Worship of Santa Muerte is modelled after Catholic devotional practices. This includes ritual prayers, including a form of the rosary. There are prayer services for her, such as Santa Muerte novenas. There are even masses in her honor. The most common veneration is offered through burning votive candles. With this folk saint the appropriate color of the candle used is determined by the nature of the petition. Two of the most popular colors are purple—for requests for health and healing, and gold—for requests for wealth and prosperity. Her devotional objects are sold in stores called botanicas, although some Wal-Mart stores actually carry Santa Muerte candles. Sacrifices are also commonly offered to her. These usually consists of food, drink, flowers, candy or cigarettes. Since she is a rather dehydrated figure, she especially is pleased with offerings of water, beer or liquor. Some honor her by blowing marijuana smoke on her altar, much as a priest might use incense. She is also an occult figure, with magic and divination part of her worship and devotional practice. The Bony Lady also can be a vengeful and angry goddess, who must be appeased to avoid her fury.
The moral ambivalence of this figure has caused her to become a favorite of criminals. This is especially true among the drug cartels and narco-traffickers. This is one of the reasons her devotion is of such concern to government agencies. There are also some devotees who actually engage in human sacrifice to honor her. However, most followers of Santa Muerte consider this an aberration of her true worship. Still there have been quite a number of news stories about people being executed by her devotees to honor this saint of death.
The devotion to Santa Muerte has been condemned by both the Mexican Government and the Roman Catholic Church. Catholic officials have declared her worship a cult, and stated that it is “Satanic” in nature and a form of “devil worship.” But followers of the “Lady of the Night” often consider themselves good Catholics. They view Santa Muerte as another one of the many saints in the heavenly hierarchy. However, they usually view her as the highest spiritual figure, even more exalted than the Virgin Mary. Some say she was created by God to be the intermediary with humanity. Thus she essentially replaces Christ in His mediatorial role. The Bony Lady is said to derive her powers directly from God Himself. That is why she is able to answer any prayer very quickly. She is perceived as a figure of action. She is available, and she gets things done. Many miracles are attributed to the “Sacred Lady.” As one follower stated, “I believe in God but I trust in her.”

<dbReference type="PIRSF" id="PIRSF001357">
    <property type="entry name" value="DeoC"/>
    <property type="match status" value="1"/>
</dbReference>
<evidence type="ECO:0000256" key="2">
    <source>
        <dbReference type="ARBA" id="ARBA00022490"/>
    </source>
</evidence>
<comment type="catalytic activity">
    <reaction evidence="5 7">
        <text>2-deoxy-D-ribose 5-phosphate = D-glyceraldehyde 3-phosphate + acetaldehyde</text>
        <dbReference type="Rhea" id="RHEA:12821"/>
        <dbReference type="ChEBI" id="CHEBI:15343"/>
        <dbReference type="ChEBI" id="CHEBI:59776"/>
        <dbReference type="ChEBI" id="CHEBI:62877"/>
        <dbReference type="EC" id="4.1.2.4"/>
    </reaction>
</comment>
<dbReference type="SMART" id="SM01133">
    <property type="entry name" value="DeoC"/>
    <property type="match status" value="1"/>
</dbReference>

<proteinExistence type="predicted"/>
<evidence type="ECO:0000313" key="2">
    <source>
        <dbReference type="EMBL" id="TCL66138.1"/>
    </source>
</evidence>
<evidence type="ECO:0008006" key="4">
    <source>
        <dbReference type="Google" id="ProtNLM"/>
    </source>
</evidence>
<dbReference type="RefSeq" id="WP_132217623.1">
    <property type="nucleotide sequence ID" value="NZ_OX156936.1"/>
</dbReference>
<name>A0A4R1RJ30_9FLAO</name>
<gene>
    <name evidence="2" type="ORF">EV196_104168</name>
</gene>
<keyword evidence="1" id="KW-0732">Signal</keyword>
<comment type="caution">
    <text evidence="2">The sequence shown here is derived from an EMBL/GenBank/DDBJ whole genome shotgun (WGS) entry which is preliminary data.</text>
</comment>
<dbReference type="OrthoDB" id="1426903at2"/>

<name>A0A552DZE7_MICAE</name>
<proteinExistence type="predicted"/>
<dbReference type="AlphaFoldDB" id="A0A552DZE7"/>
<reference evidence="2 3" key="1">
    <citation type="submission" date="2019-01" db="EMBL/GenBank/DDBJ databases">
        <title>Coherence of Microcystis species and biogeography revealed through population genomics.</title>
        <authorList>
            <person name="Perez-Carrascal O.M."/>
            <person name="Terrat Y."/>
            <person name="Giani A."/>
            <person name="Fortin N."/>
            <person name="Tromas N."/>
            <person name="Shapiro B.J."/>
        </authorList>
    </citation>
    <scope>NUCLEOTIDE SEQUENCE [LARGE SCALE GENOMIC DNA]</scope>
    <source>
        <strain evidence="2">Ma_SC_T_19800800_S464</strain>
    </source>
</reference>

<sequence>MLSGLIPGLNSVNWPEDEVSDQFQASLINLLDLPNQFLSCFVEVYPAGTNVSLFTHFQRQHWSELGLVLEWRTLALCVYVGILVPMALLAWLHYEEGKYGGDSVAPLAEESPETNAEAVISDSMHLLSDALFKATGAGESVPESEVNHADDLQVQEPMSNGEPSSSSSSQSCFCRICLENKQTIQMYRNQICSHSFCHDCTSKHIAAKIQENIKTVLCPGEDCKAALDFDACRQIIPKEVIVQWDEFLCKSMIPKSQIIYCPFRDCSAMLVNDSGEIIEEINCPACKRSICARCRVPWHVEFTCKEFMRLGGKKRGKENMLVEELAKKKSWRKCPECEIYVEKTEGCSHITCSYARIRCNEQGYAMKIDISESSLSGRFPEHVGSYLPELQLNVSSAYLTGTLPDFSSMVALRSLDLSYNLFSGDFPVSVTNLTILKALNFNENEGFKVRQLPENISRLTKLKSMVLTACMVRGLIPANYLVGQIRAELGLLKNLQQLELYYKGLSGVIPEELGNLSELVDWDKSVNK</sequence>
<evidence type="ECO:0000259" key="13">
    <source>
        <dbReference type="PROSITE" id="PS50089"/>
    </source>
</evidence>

In 2003 a follower of La Flaca (the Skinny One) announced that he was forming a new church devoted to her worship. It was called the Traditional Holy Catholic Apostolic Church. He named himself as the “Archbishop” of this Church. However, the church was officially shut down by the Mexican government in 2005. Such measures have not slowed the growth of devotion to Santa Muerte. It is estimated that there are between 10 and 12 million followers of her cult in Mexico, Central America and the United States.
Identifying the Cult
Symbols and Images: Statues of Santa Muerte, sometimes with a scythe, sometimes with scales; she also is shown riding a horse; roses—especially white; colored votive candles; folded dollar bills often adorn her statues; an owl; a crystal ball; an hour glass; a skull or skull-and-crossbones; a globe; an oil lamp.
Buzzwords: Holy Death, Bony Lady, White Child, Skinny One, the Godmother, Lady of the Night, Most Holy Death, etc.
God: There is usually belief in God; however, the true focus of worship is on Santa Muerte.
Christ: Lip service may be given to Christ, but He is basically ignored.
Salvation: Concern is for blessings, prosperity and health in this life.
Source of Authority: There is no one source of authority for faith or practice. Folk tradition is the origin of most of what is practiced.
The Afterlife: Santa Muerte takes all to the realm of the dead. However, her ambivalent posture probably means there is no form of judgment.